Increasing interest from institutional investors has helped to push the medical office sector to hefty transaction volumes and steady occupancy despite record construction in the second quarter.
A new report from CBRE notes that US transaction volumes this year for medical office properties are 50% higher than their pre-recession levels. Meanwhile, medical-office capitalization rates – a measure of a property’s income as a percentage of its price – have pulled even with those of conventional offices after years of registering higher.
Much of the market’s momentum comes from demographic trends toward longer lifespans and more healthcare consumption as well as a medical-industry shift toward more outpatient care. CBRE defines medical offices as office buildings in which at least half of leasable space is occupied by medical uses such as dental, surgical or special practitioners and services.
GlobeSt.com caught up with Ian Anderson, CBRE’s head of Americas Office Research, for an exclusive interview about the report’s findings on the medical office sector. Here are excerpts from that conversation.
What about the medical office sector is most appealing to institutional investors and why are they jumping into the sector now rather than years earlier?
Medical office buildings have been an attractive target for institutional investors for many years, but this current cycle has been unique in accelerating that trend. The current expansion has seen a dramatic transformation in the way commercial real estate is being used, and that sometimes has negatively affected demand for space. That’s particular true for conventional offices, for which demand is influenced by workplace strategies and densification, and for retail space, which is adapting to e-commerce. As a result, many institutional investors have been forced to seek new opportunities that offer attractive returns. This has caused a surge of interest into alternative commercial real estate investments where growth is more robust, such as life sciences lab space, self-storage, and co-living, among others.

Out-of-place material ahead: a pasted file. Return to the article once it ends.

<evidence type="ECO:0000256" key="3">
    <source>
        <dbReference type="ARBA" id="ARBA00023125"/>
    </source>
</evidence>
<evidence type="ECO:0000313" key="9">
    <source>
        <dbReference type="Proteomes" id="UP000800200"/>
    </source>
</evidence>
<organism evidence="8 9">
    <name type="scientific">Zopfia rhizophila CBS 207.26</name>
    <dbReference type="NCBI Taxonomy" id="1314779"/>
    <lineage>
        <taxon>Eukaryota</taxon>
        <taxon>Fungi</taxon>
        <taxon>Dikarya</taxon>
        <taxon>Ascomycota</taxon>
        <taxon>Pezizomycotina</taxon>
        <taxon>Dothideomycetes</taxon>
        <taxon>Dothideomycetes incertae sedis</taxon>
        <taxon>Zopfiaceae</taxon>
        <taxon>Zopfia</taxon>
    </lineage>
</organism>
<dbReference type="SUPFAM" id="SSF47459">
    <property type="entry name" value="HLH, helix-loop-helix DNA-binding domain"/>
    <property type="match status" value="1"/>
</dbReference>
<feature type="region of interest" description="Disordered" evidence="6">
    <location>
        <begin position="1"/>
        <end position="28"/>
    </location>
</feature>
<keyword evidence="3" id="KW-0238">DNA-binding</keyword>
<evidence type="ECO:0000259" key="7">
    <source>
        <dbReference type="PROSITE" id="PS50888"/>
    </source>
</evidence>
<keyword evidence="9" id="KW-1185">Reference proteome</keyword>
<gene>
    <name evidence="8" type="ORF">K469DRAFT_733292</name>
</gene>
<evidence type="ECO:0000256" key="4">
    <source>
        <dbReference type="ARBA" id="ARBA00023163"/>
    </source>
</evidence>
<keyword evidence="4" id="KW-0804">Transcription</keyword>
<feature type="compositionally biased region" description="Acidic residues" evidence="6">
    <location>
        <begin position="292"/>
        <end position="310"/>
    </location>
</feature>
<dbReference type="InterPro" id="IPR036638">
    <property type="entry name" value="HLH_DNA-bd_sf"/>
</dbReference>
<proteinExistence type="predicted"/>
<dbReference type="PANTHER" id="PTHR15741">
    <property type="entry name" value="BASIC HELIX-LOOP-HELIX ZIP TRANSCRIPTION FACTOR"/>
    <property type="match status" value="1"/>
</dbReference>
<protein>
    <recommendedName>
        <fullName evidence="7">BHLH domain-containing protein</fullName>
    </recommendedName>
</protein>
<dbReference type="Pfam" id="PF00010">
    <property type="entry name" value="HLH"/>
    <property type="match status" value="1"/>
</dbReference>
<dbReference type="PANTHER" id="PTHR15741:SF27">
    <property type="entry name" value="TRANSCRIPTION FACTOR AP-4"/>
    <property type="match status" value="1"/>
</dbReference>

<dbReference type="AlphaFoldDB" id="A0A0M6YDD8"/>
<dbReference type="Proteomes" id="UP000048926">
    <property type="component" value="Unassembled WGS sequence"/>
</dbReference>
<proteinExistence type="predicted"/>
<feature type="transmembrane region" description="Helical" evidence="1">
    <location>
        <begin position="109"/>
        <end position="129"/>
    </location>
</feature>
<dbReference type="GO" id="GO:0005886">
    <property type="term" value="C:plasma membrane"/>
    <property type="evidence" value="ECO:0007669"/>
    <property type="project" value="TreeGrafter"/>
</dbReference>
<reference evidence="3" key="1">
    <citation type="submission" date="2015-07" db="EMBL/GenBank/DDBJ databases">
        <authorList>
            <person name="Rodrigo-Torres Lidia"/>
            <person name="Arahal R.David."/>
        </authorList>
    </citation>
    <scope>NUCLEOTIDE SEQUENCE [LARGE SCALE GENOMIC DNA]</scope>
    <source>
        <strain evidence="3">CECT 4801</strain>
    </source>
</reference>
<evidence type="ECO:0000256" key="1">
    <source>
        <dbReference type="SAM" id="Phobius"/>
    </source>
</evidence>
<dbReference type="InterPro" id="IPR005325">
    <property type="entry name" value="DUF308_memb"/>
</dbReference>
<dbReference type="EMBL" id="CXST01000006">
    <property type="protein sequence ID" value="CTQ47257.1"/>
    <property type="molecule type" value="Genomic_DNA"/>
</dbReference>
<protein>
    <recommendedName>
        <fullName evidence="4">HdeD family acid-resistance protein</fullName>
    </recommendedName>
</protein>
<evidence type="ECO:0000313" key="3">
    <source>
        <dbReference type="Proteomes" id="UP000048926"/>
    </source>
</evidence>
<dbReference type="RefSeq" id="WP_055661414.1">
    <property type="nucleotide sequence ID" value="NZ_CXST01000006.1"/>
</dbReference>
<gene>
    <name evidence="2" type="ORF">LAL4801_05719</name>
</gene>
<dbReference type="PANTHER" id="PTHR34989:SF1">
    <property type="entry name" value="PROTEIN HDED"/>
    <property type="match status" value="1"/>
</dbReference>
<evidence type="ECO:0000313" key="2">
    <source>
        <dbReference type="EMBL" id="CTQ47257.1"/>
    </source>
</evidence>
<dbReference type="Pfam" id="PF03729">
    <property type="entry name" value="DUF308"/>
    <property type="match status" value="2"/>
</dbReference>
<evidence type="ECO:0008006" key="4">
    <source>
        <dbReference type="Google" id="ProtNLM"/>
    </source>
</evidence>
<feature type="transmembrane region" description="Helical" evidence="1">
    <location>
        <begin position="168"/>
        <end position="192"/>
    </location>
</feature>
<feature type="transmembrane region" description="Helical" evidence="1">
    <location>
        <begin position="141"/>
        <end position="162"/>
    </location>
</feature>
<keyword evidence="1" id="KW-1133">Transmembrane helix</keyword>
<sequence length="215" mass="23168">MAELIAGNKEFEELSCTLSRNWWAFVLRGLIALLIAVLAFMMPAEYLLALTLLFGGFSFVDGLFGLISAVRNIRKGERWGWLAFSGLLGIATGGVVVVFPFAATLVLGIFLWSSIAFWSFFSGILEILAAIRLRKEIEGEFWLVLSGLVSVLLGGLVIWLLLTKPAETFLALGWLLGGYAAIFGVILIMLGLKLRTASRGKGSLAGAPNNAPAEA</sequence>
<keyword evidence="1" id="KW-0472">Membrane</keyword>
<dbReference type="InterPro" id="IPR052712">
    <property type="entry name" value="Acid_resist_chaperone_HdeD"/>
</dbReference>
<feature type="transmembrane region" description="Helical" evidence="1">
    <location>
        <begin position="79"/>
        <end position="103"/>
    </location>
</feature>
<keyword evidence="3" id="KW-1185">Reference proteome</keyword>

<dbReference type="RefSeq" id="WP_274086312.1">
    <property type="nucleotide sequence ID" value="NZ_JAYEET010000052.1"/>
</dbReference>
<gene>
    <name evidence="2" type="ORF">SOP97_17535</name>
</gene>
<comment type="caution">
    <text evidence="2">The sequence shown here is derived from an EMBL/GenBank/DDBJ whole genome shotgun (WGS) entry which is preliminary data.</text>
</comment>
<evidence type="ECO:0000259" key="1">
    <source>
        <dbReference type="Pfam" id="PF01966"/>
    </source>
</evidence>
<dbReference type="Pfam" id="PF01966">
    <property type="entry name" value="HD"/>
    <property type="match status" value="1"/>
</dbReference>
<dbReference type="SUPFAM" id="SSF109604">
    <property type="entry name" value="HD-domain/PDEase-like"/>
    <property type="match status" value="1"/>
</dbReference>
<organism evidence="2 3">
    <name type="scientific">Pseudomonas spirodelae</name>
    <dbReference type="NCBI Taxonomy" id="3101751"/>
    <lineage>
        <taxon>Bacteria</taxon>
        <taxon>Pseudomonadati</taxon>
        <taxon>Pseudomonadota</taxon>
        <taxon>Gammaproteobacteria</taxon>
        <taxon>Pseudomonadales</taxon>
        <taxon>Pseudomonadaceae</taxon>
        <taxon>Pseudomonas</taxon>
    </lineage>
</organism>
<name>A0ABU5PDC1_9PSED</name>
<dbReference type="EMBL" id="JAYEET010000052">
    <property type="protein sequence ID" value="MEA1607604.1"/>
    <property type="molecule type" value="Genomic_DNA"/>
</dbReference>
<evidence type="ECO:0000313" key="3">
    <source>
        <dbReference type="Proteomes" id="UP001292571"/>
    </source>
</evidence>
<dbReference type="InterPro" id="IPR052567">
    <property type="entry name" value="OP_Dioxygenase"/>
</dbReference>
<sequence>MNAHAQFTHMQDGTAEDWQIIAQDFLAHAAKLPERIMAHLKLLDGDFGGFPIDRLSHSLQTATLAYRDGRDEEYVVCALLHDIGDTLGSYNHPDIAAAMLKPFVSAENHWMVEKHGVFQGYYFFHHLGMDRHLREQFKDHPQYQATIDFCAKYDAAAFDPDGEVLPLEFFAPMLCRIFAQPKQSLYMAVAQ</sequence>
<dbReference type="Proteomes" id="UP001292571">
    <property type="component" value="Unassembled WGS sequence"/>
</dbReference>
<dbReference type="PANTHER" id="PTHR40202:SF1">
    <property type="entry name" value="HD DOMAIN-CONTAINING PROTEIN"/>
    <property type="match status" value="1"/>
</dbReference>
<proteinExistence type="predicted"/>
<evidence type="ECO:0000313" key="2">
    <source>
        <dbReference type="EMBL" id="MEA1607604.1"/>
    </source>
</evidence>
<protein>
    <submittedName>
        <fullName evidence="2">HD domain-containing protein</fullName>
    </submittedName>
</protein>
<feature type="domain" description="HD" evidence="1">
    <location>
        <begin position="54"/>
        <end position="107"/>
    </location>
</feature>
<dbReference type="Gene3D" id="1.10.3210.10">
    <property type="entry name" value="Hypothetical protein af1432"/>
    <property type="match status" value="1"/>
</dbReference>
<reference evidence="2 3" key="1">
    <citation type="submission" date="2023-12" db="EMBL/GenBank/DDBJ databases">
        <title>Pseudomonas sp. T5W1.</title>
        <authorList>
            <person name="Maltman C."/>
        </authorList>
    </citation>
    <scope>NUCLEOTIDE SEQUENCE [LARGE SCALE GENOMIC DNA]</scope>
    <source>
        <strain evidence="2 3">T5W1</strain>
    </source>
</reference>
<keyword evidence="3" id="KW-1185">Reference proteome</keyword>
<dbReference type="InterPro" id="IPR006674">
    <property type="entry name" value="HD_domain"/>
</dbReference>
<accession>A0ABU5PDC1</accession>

Aside from the ‘push’ by investors into emerging, alternative commercial real estate investments, the ‘pull’ of deeply entrenched and highly attractive demand drivers is what is really driving demand for medical office space. Any investor seeking to capitalize on the demographic and consumption trends unfolding in the United States wants to have a position in medical offices. Underlying these megatrends, though, is the continued shift by healthcare systems to provide services in a lower cost setting that is more convenient to the consumer. In other words, allowing consumers to obtain healthcare services near to their home, rather than venturing to the main hospital of a healthcare system. Finally, though, medical office investment is driven by the income derived from these properties, which are frequently supported by a variety of tenants with abundant demand and a reluctance to move upon the expiration of their lease.
What has fueled demand for medical office space in markets where it is strongest, namely Chicago, Atlanta, New Jersey and Nashville?
Demand for medical office space varies from market to market due to several reasons. In some instances, we observe higher net absorption – demand – simply as a result of the delivery of new medical office buildings in markets where it is easier to build. For example, there are more medical offices under construction and waiting to be occupied in the Inland Empire than Los Angeles, where it is more difficult to build. In other instances, there are local trends in the healthcare industry, such as a merger between healthcare systems, that may affect demand for space. But generally speaking, higher demand for medical office space by market results from a combination of favorable demographics, either in the form of a growing total population or an existing, abundant elderly population, supported by attractive and growing incomes.
Given the strong trends driving the sector, why aren’t we seeing more construction of medical office buildings? Does the pipeline include more deliveries on par with the record set in this year’s second quarter?
Like most types of commercial real estate today, construction of medical offices has remained in check with demand. Not surprisingly, the vacancy rate of US medical offices hasn’t budged by more than 20 basis points in the last two years. In the second half of 2018, we saw construction volume of medical offices drop significantly, which should help boost rent growth for investors in the near-term. Then construction activity picked up in 2019 to levels consistent with the average since 2010, but still well-below the peak of construction in 2016.